All patients will be between 18 and 70 years of age. Patients should present significant symptoms of sciatica caused by disc herniation, as confirmed by MRI. Patients should also meet the criteria of failure to improve after 3 months of conservative treatment. Detailed inclusion and exclusion criteria are listed in box 1.
Selection criteria for trial eligibility
Aged 18–70 years.
Persistent radicular pain lasting more than 3 months.
Indication for surgery.
Disc herniation with nerve compression with or without concomitant spinal or lateral recess stenosis or sequestration confirmed. MRI.
Sufficient knowledge of the Chinese language to complete forms and follow instructions independently.
Previous surgery on the same or adjacent disc level.
Cauda equina syndrome.
Spondylytic or degenerative spondylolisthesis.
Severe somatic or psychiatric illness.
Eligible patients with LDH will be referred by participating surgeons following a formal outpatient assessment. To recruit sufficient patients, a multicentre design is necessary. This study follows the informed consent principle; thus, it is necessary for each patient to provide a written informed consent prior to group randomisation.
Patient and public involvement statement
The patients and the public were not (or will not) be involved in the design, conduct, reporting or dissemination of the research.
Randomisation and blinding
Once written informed consent has been obtained, patients are to be randomised to receive either PMTM or PTED treatment at a ratio of 1:1. Participants will be randomised by using a block randomisation model (block size 6). Computer-generated, random-number tables will be prepared by an experienced statistician. After obtaining baseline data and a physical examination, allocation of treatment will be performed by the computer system, and results of allocation will be provided to the surgeon in a concealed envelope the day before surgery. Due to the noticeable differences between the PMTM and PTED procedures, blinding of the patients will not be strictly required. However, all researchers and data analysts will be blinded as to the allocated intervention during the follow-up period of 2 years.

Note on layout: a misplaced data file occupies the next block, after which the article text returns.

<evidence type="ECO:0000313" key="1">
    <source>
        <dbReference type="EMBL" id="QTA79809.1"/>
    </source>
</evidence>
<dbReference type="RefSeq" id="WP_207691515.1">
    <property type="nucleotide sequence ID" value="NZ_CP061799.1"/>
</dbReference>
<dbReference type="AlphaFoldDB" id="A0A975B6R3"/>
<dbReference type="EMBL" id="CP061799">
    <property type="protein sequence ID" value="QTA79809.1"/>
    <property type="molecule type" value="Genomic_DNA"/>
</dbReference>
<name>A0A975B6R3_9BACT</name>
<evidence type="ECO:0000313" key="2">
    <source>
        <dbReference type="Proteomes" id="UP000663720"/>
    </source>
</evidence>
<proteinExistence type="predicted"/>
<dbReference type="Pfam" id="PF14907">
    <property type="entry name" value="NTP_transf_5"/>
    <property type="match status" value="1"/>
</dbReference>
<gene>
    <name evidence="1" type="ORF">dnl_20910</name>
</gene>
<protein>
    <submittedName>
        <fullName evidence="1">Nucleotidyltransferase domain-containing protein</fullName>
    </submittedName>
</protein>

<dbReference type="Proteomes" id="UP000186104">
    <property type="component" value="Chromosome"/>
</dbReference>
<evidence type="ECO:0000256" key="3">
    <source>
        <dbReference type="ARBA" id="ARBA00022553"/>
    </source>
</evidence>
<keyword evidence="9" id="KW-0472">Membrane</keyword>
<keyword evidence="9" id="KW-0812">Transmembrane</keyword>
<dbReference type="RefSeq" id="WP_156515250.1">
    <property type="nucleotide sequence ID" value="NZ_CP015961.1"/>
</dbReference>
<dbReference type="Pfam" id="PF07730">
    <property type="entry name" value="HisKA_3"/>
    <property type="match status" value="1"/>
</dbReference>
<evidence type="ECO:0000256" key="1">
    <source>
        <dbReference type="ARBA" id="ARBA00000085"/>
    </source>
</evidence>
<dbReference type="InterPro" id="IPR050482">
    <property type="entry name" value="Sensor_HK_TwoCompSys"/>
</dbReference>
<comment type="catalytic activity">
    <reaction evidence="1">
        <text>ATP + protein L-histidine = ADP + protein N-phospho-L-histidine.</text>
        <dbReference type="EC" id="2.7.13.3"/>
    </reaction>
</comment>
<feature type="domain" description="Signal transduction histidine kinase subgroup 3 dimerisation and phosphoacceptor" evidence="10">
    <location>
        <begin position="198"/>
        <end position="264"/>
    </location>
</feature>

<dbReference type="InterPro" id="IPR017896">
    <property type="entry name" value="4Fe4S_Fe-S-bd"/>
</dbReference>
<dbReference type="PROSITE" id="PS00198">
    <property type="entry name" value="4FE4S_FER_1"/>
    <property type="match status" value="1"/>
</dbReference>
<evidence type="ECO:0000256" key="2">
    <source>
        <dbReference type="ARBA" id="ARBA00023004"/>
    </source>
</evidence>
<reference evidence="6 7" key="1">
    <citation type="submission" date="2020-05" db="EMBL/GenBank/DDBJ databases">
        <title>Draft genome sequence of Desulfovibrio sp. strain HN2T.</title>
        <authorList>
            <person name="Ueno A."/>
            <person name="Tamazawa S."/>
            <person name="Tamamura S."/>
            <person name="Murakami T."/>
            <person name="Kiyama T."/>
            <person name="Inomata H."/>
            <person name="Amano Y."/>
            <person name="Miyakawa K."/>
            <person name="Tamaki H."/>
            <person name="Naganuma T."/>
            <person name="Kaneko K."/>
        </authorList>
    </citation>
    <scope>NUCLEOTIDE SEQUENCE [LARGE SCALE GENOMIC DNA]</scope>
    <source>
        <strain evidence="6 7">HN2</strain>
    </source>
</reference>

Patients will be randomised into either PMTM or PTED treatment. Verification of the affected disc level will be performed by a mobile image intensifier with fluoroscopy (anteroposterior and lateral view). PMTM will be performed under general anaesthesia, whereas PTED will be operated under local anaesthesia. All patients will be placed in the standard prone position. The surgeons involved in this study have extensive experience in both procedures.
A small paraspinal incision (1.5–1.8 cm) will be made and the skin will be retracted laterally. The trocar and sequential tubular retractors will be placed paraspinally under fluoroscopic control. Subsequently, the lumbar fascia and muscles will be bluntly separated step by step. After exposure of the interlaminar space, the working tubular retractor will be fixed through a flexible arm. If necessary, a minimal interlaminar fenestration will be performed by use of drills. With the aid of the operative microscope (Carl Zeiss), further surgery, including a unilateral flavectomy and discectomy, will be performed. After the removal of all fragments, a pulsation of the nerve root will be visible. Following removal of the working tubular retractor, the wound will be closed in layers.